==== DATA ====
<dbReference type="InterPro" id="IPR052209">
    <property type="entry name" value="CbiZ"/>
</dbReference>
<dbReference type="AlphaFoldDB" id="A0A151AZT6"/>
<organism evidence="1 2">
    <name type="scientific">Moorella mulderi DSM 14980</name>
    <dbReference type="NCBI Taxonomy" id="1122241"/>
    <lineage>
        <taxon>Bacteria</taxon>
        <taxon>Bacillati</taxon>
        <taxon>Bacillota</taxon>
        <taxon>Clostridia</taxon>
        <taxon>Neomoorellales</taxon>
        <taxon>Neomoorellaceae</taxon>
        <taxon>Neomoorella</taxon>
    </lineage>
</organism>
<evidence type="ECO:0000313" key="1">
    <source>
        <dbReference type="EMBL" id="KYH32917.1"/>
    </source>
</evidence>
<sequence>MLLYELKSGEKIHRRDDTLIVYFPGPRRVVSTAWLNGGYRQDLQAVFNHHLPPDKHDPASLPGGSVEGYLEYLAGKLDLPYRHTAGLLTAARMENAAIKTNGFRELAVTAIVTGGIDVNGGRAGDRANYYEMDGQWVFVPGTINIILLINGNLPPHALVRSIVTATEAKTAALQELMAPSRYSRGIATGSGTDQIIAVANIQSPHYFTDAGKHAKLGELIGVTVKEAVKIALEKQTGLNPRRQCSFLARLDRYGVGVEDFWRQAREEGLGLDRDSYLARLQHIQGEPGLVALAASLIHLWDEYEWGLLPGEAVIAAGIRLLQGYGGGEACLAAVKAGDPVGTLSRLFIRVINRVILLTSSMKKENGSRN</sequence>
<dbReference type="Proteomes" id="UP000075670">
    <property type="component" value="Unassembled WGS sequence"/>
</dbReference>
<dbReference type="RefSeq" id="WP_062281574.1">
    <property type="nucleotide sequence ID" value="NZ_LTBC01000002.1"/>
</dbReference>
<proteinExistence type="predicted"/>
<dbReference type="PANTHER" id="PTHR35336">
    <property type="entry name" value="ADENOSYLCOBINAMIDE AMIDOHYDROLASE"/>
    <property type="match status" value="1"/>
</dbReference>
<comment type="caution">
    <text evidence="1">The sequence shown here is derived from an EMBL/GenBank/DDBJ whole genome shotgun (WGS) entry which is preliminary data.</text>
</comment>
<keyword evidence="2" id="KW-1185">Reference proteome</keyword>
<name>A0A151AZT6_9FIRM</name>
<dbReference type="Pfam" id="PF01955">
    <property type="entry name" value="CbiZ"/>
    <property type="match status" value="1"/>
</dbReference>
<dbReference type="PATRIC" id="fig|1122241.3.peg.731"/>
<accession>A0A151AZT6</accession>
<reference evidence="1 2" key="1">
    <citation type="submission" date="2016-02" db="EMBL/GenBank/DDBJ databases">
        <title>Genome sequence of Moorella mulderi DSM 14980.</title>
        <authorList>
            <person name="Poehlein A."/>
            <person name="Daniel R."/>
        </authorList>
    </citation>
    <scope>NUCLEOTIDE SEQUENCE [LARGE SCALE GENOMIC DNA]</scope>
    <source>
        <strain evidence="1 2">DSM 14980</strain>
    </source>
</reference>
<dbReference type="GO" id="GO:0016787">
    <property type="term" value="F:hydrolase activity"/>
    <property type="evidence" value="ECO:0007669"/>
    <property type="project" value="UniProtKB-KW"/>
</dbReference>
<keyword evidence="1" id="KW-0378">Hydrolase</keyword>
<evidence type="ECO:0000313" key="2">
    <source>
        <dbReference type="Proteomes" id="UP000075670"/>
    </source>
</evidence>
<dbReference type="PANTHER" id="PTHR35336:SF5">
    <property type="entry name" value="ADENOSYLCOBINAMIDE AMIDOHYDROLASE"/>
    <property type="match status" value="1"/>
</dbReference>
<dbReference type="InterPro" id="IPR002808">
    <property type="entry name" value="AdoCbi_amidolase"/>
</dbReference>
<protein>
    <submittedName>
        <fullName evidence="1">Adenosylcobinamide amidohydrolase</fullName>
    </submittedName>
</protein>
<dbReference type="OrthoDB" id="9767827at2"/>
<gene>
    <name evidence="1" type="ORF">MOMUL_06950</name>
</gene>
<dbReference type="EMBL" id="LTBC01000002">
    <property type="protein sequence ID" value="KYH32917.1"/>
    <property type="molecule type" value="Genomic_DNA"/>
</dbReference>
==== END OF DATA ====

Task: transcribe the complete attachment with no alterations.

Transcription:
<dbReference type="InterPro" id="IPR052209">
    <property type="entry name" value="CbiZ"/>
</dbReference>
<dbReference type="AlphaFoldDB" id="A0A151AZT6"/>
<organism evidence="1 2">
    <name type="scientific">Moorella mulderi DSM 14980</name>
    <dbReference type="NCBI Taxonomy" id="1122241"/>
    <lineage>
        <taxon>Bacteria</taxon>
        <taxon>Bacillati</taxon>
        <taxon>Bacillota</taxon>
        <taxon>Clostridia</taxon>
        <taxon>Neomoorellales</taxon>
        <taxon>Neomoorellaceae</taxon>
        <taxon>Neomoorella</taxon>
    </lineage>
</organism>
<evidence type="ECO:0000313" key="1">
    <source>
        <dbReference type="EMBL" id="KYH32917.1"/>
    </source>
</evidence>
<sequence>MLLYELKSGEKIHRRDDTLIVYFPGPRRVVSTAWLNGGYRQDLQAVFNHHLPPDKHDPASLPGGSVEGYLEYLAGKLDLPYRHTAGLLTAARMENAAIKTNGFRELAVTAIVTGGIDVNGGRAGDRANYYEMDGQWVFVPGTINIILLINGNLPPHALVRSIVTATEAKTAALQELMAPSRYSRGIATGSGTDQIIAVANIQSPHYFTDAGKHAKLGELIGVTVKEAVKIALEKQTGLNPRRQCSFLARLDRYGVGVEDFWRQAREEGLGLDRDSYLARLQHIQGEPGLVALAASLIHLWDEYEWGLLPGEAVIAAGIRLLQGYGGGEACLAAVKAGDPVGTLSRLFIRVINRVILLTSSMKKENGSRN</sequence>
<dbReference type="Proteomes" id="UP000075670">
    <property type="component" value="Unassembled WGS sequence"/>
</dbReference>
<dbReference type="RefSeq" id="WP_062281574.1">
    <property type="nucleotide sequence ID" value="NZ_LTBC01000002.1"/>
</dbReference>
<proteinExistence type="predicted"/>
<dbReference type="PANTHER" id="PTHR35336">
    <property type="entry name" value="ADENOSYLCOBINAMIDE AMIDOHYDROLASE"/>
    <property type="match status" value="1"/>
</dbReference>
<comment type="caution">
    <text evidence="1">The sequence shown here is derived from an EMBL/GenBank/DDBJ whole genome shotgun (WGS) entry which is preliminary data.</text>
</comment>
<keyword evidence="2" id="KW-1185">Reference proteome</keyword>
<name>A0A151AZT6_9FIRM</name>
<dbReference type="Pfam" id="PF01955">
    <property type="entry name" value="CbiZ"/>
    <property type="match status" value="1"/>
</dbReference>
<dbReference type="PATRIC" id="fig|1122241.3.peg.731"/>
<accession>A0A151AZT6</accession>
<reference evidence="1 2" key="1">
    <citation type="submission" date="2016-02" db="EMBL/GenBank/DDBJ databases">
        <title>Genome sequence of Moorella mulderi DSM 14980.</title>
        <authorList>
            <person name="Poehlein A."/>
            <person name="Daniel R."/>
        </authorList>
    </citation>
    <scope>NUCLEOTIDE SEQUENCE [LARGE SCALE GENOMIC DNA]</scope>
    <source>
        <strain evidence="1 2">DSM 14980</strain>
    </source>
</reference>
<dbReference type="GO" id="GO:0016787">
    <property type="term" value="F:hydrolase activity"/>
    <property type="evidence" value="ECO:0007669"/>
    <property type="project" value="UniProtKB-KW"/>
</dbReference>
<keyword evidence="1" id="KW-0378">Hydrolase</keyword>
<evidence type="ECO:0000313" key="2">
    <source>
        <dbReference type="Proteomes" id="UP000075670"/>
    </source>
</evidence>
<dbReference type="PANTHER" id="PTHR35336:SF5">
    <property type="entry name" value="ADENOSYLCOBINAMIDE AMIDOHYDROLASE"/>
    <property type="match status" value="1"/>
</dbReference>
<dbReference type="InterPro" id="IPR002808">
    <property type="entry name" value="AdoCbi_amidolase"/>
</dbReference>
<protein>
    <submittedName>
        <fullName evidence="1">Adenosylcobinamide amidohydrolase</fullName>
    </submittedName>
</protein>
<dbReference type="OrthoDB" id="9767827at2"/>
<gene>
    <name evidence="1" type="ORF">MOMUL_06950</name>
</gene>
<dbReference type="EMBL" id="LTBC01000002">
    <property type="protein sequence ID" value="KYH32917.1"/>
    <property type="molecule type" value="Genomic_DNA"/>
</dbReference>